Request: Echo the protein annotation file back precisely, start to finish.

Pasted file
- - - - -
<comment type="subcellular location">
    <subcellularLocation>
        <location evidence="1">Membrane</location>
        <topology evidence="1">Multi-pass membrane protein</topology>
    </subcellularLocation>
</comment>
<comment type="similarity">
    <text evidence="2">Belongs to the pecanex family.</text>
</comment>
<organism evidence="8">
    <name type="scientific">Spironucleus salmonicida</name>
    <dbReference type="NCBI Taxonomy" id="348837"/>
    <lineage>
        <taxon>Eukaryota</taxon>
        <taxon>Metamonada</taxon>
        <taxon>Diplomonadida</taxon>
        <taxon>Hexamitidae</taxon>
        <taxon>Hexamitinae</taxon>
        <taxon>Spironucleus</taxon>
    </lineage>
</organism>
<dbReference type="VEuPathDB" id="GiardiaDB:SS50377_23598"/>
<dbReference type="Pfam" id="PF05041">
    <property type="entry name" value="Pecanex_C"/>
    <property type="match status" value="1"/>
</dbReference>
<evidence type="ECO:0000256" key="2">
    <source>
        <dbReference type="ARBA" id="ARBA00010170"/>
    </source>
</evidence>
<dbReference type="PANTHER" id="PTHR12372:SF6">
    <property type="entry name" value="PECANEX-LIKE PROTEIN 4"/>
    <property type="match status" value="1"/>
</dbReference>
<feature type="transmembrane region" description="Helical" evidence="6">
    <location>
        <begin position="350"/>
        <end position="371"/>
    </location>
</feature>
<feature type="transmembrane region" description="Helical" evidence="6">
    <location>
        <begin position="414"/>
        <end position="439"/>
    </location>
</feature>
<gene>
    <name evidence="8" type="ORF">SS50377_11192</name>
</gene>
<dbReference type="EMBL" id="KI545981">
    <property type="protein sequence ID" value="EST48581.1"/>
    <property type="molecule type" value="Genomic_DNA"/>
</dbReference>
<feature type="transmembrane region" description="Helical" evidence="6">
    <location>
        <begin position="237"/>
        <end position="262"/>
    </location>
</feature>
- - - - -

<comment type="subcellular location">
    <subcellularLocation>
        <location evidence="1">Membrane</location>
        <topology evidence="1">Multi-pass membrane protein</topology>
    </subcellularLocation>
</comment>
<comment type="similarity">
    <text evidence="2">Belongs to the pecanex family.</text>
</comment>
<organism evidence="8">
    <name type="scientific">Spironucleus salmonicida</name>
    <dbReference type="NCBI Taxonomy" id="348837"/>
    <lineage>
        <taxon>Eukaryota</taxon>
        <taxon>Metamonada</taxon>
        <taxon>Diplomonadida</taxon>
        <taxon>Hexamitidae</taxon>
        <taxon>Hexamitinae</taxon>
        <taxon>Spironucleus</taxon>
    </lineage>
</organism>
<dbReference type="VEuPathDB" id="GiardiaDB:SS50377_23598"/>
<dbReference type="Pfam" id="PF05041">
    <property type="entry name" value="Pecanex_C"/>
    <property type="match status" value="1"/>
</dbReference>
<evidence type="ECO:0000256" key="2">
    <source>
        <dbReference type="ARBA" id="ARBA00010170"/>
    </source>
</evidence>
<dbReference type="PANTHER" id="PTHR12372:SF6">
    <property type="entry name" value="PECANEX-LIKE PROTEIN 4"/>
    <property type="match status" value="1"/>
</dbReference>
<feature type="transmembrane region" description="Helical" evidence="6">
    <location>
        <begin position="350"/>
        <end position="371"/>
    </location>
</feature>
<feature type="transmembrane region" description="Helical" evidence="6">
    <location>
        <begin position="414"/>
        <end position="439"/>
    </location>
</feature>
<gene>
    <name evidence="8" type="ORF">SS50377_11192</name>
</gene>
<dbReference type="EMBL" id="KI545981">
    <property type="protein sequence ID" value="EST48581.1"/>
    <property type="molecule type" value="Genomic_DNA"/>
</dbReference>
<feature type="transmembrane region" description="Helical" evidence="6">
    <location>
        <begin position="237"/>
        <end position="262"/>
    </location>
</feature>